It’s a bit like a nominal Christian poking fun at a committed Christian for refusing to go to the shop on a Sunday, or wanting to talk about matters of faith and getting excited about that and calling such a person a ‘holy Joe’ or even accusing them of being judgmental. This can happen between generations, relatives, workmates and old friends and is often indicative of an underlying resistance to the claims of Christ on the Christian. The world of the unconverted or lazy Christian feels the reproach of the committed Christian just as Michal felt the reproach of David’s commitment to the Lord.
But the point here is that while obedience brings blessing disobedience brings with it a curse. While obedient David was joyful before the Lord, disobedient Michal was miserable and resentful.
Furthermore it says in verse 23 that Michal the daughter of Saul had no child until her death. Because Michal did not share David’s faith the Lord would ensure that she would not carry David’s child. The house of David wouldn’t be built from her offspring. This could also be in part a further fulfilment of an earlier prophecy that there would be no heir for the house of Saul and so her womb would be barren. That doesn’t mean that whenever a woman can’t have a child that this is a judgment from the Lord. Childlessness is no doubt one of the sorrows of living in a fallen world just as sickness and death is and no-one is exempt. However in Micah’s case it was a judgment from God and it reminds us against that there is a heavy cost to disregarding the Lord.
Furthermore, to reject God and refuse to accept his free gift of a saviour is to commit your life to a life of spiritual barrenness. It is to commit yourself to bleak life without God and without hope in the world. A lot of people do. They look for fleeting joy in false religions, entertainments or anaesthetise themselves with drugs and alcohol. The only solution is salvation through repentance and faith in Christ. In Christ there is not misery but celebration which brings me to my third point.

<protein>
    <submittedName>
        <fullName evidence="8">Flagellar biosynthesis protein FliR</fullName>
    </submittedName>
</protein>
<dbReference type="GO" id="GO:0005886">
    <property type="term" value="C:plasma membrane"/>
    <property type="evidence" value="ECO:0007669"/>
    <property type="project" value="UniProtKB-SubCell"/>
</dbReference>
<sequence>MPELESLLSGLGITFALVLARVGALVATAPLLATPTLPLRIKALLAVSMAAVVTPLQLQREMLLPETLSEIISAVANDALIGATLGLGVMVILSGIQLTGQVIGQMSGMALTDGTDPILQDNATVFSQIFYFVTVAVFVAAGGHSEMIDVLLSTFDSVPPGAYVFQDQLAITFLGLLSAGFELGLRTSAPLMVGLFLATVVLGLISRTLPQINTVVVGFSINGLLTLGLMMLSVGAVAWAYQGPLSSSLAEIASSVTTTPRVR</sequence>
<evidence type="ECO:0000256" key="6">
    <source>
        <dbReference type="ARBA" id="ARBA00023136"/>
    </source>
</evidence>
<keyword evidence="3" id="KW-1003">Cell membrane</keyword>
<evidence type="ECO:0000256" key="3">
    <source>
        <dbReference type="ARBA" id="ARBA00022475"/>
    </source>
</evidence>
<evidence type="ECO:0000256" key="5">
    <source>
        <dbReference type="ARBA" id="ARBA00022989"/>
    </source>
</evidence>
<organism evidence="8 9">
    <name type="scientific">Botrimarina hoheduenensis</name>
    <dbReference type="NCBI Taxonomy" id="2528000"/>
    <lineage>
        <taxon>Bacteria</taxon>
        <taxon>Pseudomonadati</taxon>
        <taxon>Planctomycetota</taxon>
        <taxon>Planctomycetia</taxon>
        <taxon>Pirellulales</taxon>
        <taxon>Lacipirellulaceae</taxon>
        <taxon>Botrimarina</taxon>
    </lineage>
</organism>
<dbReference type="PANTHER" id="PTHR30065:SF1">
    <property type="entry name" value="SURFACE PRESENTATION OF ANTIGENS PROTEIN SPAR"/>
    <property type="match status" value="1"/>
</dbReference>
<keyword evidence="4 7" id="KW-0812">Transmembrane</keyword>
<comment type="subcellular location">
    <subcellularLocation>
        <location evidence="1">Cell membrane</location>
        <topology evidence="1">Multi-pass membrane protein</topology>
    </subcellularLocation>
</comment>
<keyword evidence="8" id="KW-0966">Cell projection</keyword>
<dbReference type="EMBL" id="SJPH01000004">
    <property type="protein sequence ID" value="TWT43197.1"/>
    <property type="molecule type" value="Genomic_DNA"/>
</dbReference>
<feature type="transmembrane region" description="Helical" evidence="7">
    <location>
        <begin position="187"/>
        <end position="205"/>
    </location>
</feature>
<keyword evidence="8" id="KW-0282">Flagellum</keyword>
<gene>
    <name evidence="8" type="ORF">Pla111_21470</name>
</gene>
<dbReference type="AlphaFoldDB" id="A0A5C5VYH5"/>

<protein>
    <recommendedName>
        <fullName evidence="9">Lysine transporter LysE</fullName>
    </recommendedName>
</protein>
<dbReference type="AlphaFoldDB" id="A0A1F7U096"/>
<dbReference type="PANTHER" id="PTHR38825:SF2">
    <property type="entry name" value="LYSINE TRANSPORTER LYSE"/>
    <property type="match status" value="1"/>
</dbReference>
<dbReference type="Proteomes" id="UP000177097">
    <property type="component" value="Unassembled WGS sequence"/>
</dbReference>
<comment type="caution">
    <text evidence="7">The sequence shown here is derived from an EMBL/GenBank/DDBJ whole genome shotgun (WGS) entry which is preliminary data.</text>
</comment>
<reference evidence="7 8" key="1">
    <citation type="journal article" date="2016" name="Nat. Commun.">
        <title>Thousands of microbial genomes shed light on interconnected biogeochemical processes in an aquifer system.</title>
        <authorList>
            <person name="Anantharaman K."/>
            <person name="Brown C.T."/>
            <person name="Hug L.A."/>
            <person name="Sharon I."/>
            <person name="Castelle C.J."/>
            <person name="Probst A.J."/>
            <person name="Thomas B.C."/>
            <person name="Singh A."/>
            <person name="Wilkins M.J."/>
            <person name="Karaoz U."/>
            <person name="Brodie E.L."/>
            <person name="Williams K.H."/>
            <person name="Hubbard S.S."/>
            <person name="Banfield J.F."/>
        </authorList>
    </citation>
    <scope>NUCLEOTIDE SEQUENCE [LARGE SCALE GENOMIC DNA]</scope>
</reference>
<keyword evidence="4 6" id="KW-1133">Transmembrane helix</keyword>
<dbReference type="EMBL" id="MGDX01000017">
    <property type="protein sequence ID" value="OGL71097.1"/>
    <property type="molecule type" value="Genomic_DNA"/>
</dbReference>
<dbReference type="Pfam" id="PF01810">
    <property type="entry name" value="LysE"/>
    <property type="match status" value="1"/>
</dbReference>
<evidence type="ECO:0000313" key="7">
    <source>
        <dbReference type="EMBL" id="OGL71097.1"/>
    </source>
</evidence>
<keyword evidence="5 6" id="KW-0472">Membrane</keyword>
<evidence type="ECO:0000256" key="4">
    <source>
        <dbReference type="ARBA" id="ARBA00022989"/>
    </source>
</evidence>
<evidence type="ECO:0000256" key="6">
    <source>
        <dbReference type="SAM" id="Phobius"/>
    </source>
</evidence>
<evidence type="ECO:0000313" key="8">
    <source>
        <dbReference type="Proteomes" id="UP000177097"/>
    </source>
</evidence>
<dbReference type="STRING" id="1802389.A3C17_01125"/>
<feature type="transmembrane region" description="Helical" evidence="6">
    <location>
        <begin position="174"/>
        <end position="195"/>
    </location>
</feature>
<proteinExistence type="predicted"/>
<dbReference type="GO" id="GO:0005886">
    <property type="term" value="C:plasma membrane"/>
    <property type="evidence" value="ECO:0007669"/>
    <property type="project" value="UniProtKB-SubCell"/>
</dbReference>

3. We will celebrate before the Lord.
As well as exposing Michal’s resentment and pride David was firm in his determination to celebrate before the Lord as verse 21 shows. If there was a reason to rejoice and celebrate that’s what David would do. There were times when David needed to be sorrowful and repent or to be crying to the Lord for deliverance but here he celebrates and has every reason to. The Ark of the Lord was returning to Israel. That means that the Lord was with his people and blessing them once again.
We have even more reason than David did to celebrate. David was still living among the types and shadows. We can see everything in the light of the finished work of Christ, the reality of sins forgiven and a secure future.
Just as the Ark of the Covenant was brought back into the sanctuary symbolising the presence of God among his people we the New Testament believers are blessed with the same reality in Christ.
Jesus Christ who humbled himself for our sakes has been exalted in heaven to the right and of God. From there he sent the Holy Spirit to live with us and so he is he lives in the hearts and live of all who profess faith in Christ and who say in faith, “I am not my own but belong body and soul to my faithful saviour Jesus Christ he has purchased me with his precious blood.”
Well what a privilege that God should live among us with his Spirit and renew us and enable us to be his service.
And this is what it means for Christ to come into his kingdom as the king of glory. This is what we celebrate when we worship the Lord together
This is what worshipping in spirit and in truth is all about. We come to the Father through the Son. David’s zeal and obedience points us to Christ’s who for the joy of obeying his heavenly Father and the joy of our salvation endured the cross to set us free. Through Christ we receive every blessing or “all things” as Paul puts it in Romans 8.
In him we have the forgiveness of sins and the Holy Spirit. In Christ God is with us and that gives us every reason to celebrate.
We’ll do that shortly with the words of Psalm 24 a Psalm David composed when the ark of the Lord was returned to Jerusalem’
Lift up your heads you mighty gates. Be lifted up you ancient doors. That the king of glory may come in. Who is he the king of glory? The Lord Almighty He is the king of glory.